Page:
We arrived at the apartment and were apprehensive when we saw the outside entrance located in an alley with garbage cans overflowing with trash. But when we went inside we were very pleased with what we saw. It had a nice size sitting area with an attached bedroom, fully equipped kitchen with a stove, oven, dishwasher and large refrigerator. Only thing missing was a microwave. The bathroom was large with a big shower. Best of all it had air conditioning that worked. Unusual for Europe.
Lisbon is the capital and largest city in Portugal with a population of 545,800. Around three million people, or one fourth of Portugal’s population, live in the surrounding area. Lisbon is one of the oldest cities in the world and the second oldest European capital city after Athens. In 1755, two thirds of the city was destroyed by a powerful earthquake.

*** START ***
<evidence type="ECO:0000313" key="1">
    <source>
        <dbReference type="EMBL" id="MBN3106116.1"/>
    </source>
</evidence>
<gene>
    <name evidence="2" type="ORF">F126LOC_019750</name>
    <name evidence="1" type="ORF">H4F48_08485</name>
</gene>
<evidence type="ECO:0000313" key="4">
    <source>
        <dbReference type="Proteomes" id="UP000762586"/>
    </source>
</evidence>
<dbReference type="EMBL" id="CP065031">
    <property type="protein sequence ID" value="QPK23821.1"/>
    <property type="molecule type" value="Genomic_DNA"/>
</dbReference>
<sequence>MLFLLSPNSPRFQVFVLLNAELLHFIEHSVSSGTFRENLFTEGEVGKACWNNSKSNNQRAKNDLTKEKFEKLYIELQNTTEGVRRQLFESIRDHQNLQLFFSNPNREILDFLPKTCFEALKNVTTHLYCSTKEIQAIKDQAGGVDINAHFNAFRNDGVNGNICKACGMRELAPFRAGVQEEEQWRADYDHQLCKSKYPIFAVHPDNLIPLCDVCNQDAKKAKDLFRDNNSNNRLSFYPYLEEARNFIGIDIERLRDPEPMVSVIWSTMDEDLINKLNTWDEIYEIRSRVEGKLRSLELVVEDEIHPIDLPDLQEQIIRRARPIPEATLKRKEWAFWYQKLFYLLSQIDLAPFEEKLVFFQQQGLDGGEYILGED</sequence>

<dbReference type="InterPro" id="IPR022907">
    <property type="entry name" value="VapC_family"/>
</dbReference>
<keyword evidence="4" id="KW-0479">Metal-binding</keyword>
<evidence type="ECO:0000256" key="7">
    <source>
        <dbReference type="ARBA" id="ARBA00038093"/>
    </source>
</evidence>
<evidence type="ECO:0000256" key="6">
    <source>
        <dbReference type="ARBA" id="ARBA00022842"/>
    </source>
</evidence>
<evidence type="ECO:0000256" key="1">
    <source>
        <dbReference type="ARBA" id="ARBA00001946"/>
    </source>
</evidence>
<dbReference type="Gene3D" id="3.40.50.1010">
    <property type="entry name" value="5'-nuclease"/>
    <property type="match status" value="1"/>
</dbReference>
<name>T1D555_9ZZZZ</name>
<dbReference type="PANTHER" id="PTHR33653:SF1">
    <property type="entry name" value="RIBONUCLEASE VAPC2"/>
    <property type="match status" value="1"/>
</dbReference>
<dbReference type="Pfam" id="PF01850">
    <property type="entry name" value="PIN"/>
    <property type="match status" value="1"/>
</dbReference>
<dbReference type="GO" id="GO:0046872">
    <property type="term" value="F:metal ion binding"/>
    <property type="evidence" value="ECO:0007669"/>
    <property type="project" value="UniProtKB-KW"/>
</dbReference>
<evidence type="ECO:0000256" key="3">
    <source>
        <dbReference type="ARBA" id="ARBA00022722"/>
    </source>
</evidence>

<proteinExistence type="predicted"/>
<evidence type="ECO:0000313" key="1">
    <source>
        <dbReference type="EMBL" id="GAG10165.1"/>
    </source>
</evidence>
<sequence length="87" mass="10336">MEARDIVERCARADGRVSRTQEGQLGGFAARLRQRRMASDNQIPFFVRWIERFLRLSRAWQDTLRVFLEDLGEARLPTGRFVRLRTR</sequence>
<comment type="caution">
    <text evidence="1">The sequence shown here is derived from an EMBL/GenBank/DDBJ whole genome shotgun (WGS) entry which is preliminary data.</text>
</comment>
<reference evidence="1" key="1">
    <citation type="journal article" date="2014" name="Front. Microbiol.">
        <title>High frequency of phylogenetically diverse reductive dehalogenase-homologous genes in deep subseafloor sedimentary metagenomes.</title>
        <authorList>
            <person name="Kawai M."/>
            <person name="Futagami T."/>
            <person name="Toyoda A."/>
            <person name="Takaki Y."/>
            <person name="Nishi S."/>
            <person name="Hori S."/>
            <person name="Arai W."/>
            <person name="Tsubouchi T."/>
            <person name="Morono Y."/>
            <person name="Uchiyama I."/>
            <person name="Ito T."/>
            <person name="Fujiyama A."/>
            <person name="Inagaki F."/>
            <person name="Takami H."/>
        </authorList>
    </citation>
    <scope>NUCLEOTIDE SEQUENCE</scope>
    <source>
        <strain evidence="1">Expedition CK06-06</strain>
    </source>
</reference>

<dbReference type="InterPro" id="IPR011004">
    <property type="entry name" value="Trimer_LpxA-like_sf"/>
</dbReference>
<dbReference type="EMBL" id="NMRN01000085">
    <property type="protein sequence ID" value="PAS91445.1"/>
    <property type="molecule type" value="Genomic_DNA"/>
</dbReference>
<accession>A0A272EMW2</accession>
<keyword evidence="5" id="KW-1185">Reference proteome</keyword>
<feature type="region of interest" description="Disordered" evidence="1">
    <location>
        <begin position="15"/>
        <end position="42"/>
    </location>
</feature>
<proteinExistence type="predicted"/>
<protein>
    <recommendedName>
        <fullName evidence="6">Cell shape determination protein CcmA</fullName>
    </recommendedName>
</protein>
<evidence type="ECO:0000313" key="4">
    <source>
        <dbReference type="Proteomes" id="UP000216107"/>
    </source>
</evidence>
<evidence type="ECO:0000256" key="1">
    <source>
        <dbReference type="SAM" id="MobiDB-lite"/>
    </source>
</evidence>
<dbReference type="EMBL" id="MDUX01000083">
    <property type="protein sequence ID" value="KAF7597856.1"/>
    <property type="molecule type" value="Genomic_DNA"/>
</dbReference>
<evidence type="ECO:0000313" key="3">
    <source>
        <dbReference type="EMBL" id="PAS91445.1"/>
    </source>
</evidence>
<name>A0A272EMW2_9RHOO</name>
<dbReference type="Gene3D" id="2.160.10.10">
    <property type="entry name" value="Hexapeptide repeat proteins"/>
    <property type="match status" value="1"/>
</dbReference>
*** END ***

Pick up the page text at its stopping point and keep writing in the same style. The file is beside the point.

Lisbon is called the “city of seven hills” and I had read about how steep and hilly Lisbon is. But nothing prepared us for reality. It felt like everywhere we wanted to go was uphill. More hilly than San Francisco! And it often felt like going downhill was almost as hard on the hips and knees. The cobblestone streets are very narrow and all the sidewalks are made of small tiles that can be slick, especially when wet. Fortunately we had no rain.
Those hilly streets really wore us out. The heat didn’t help. We quickly realized we wouldn’t get far walking, so we bought a 48 hour Lisboa card. Somewhat pricey, but with the card we had access to the bus, subway, train, tram, as well as free or discounted entry fees into several of the top attractions.